The Apple Heart Study, an Apple Watch-based ResearchKit study using the heart rate sensor to look at potential arrhythmias, is launching today, the Cupertino tech giant told MobiHealthNews.
Apple Chief Operations Officer Jeff Williams announced the study, which is being conducted in collaboration with Stanford University and with assistance from American Well, at Apple’s iOS 8 launch event in September.
“The most common form of serious arrhythmia is called atrial fibrillation or AFib, and it affects tens of millions of people and is a leading cause of stroke,” Williams said at the time. “But the challenge is, many people with AFib don’t feel symptoms, so it often goes undiagnosed. We’ve been looking at this for a couple years and we think Apple Watch can help. In our initial studies Apple Watch has been effective at surfacing irregular rhythms. So we’re expanding that work and today we’re announcing the Apple Heart Study.”
Anyone in the United States who has an Apple Watch Series 1 or later and is over the age of 21 is eligible to participate, and can do so by downloading a free app from the app store.
Participants in the study will have their heart rate continuously monitored. If the Apple Watch detects possible atrial fibrillation, the participant will see a notification on their Apple Watch and iPhone which will prompt them to commence a telemedicine consultation with a study doctor. American Well is providing the telemedicine services.
“The Apple Heart Study will advance the boundaries of clinical medicine significantly,” Ido Schoenberg, chairman and CEO of American Well, said in an emailed statement to MobiHealthNews. “This study is the first to bring connected care to clinical research, moving the cycle from the hospital to the home through a combination of wearables, analytics, telehealth and consumer devices. We see this as the beginning of a revolution that will save lives through early detection and more precise treatment, with applicability to many chronic conditions and millions of people.”
Assuming the participant doesn’t need urgent or emergency care, Stanford will ship an ECG monitoring patch (specifically BioTelemetry’s ePatch) to them. The user will wear the patch for a few days, allowing researchers to get side-by-side Apple Watch heart rate and ECG data.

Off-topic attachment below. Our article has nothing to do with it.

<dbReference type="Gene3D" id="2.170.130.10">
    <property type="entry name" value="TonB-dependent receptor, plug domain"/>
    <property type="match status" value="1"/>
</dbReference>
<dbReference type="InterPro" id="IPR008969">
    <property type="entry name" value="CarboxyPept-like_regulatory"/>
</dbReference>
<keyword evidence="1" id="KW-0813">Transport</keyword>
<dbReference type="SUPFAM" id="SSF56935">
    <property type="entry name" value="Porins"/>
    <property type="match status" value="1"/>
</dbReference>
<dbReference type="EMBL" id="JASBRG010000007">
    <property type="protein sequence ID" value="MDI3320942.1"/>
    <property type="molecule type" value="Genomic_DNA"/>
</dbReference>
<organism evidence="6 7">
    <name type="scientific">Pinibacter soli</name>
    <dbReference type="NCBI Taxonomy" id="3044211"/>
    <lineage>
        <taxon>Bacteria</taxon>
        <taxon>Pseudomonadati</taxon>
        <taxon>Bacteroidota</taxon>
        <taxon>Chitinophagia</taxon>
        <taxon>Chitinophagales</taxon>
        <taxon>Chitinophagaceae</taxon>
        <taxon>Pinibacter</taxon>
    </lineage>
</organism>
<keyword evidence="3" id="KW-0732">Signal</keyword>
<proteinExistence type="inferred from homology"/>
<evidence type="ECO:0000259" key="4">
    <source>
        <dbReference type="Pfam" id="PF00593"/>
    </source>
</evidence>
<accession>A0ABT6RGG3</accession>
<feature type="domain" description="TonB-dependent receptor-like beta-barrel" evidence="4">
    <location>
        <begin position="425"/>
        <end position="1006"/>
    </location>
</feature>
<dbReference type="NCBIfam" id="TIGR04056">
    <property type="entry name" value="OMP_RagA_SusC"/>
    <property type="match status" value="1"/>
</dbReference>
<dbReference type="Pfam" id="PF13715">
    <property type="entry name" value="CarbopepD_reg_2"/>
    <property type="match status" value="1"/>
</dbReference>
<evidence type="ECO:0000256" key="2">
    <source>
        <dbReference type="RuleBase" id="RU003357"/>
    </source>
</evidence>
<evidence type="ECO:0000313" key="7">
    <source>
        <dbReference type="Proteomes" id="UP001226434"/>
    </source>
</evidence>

“Through the Apple Heart Study, Stanford Medicine faculty will explore how technology like Apple Watch’s heart rate sensor can help usher in a new era of proactive health care central to our Precision Health approach,” Lloyd Minor, Dean of Stanford University School of Medicine, said in a statement. “We’re excited to work with Apple on this breakthrough heart study.”
This is the first ResearchKit study in which Apple itself has served as the sponsor, and signals that the company is becoming more and more hands-on with its health efforts. The company hopes to see enrollment on par with previous ResearchKit studies, which had upwards of 15 to 20,000 enrollees in the first week. In September Williams said that Apple worked closely with the FDA in developing the study.
Coincidentally, the news comes on the same day as the launch of AliveCor’s KardiaBand Apple Watch and SmartRhythm software, which actually have quite a bit in common with the Stanford study app. Both apps will monitor heart rate for signs of AFib and escalate to an ECG if necessary — but while the Apple study’s ECG will come in the mail, AliveCor’s is built right into the Watch strap.
AliveCor CEO Vic Gundotra told MobiHealthNews he doesn’t see Apple — who he praised as a helpful partner in bringing his device to market — as competition.
“No one has gotten FDA clearance outside of us for any ECG-related product,” he said. “Apple has announced they’re working with a PPG sensor, which I think everybody is, and that’s great. They announced their Stanford trial around PPG and that’s fine. We think the game-changer is going to be focused on the electrocardiogram.”
Another company long-focused on using PPG to detect atrial fibrillation is Cardiogram, which worked with UCSF last spring to publish data showing that, using a deep neural network, it could detect AFib from Apple Watch heart rate readings with 97 percent accuracy.
The potential benefits of tools and research like this are hard to overstate. Atrial fibrillation leads to 130,000 deaths and 750,000 hospitalizations in the US each year, partly because it’s often not accompanied by any symptoms. Apple is betting that more than a few of those deaths could be prevented if the arrhythmia is caught early— and that an always-on wearable like the Apple Watch might be the best chance at making that happen.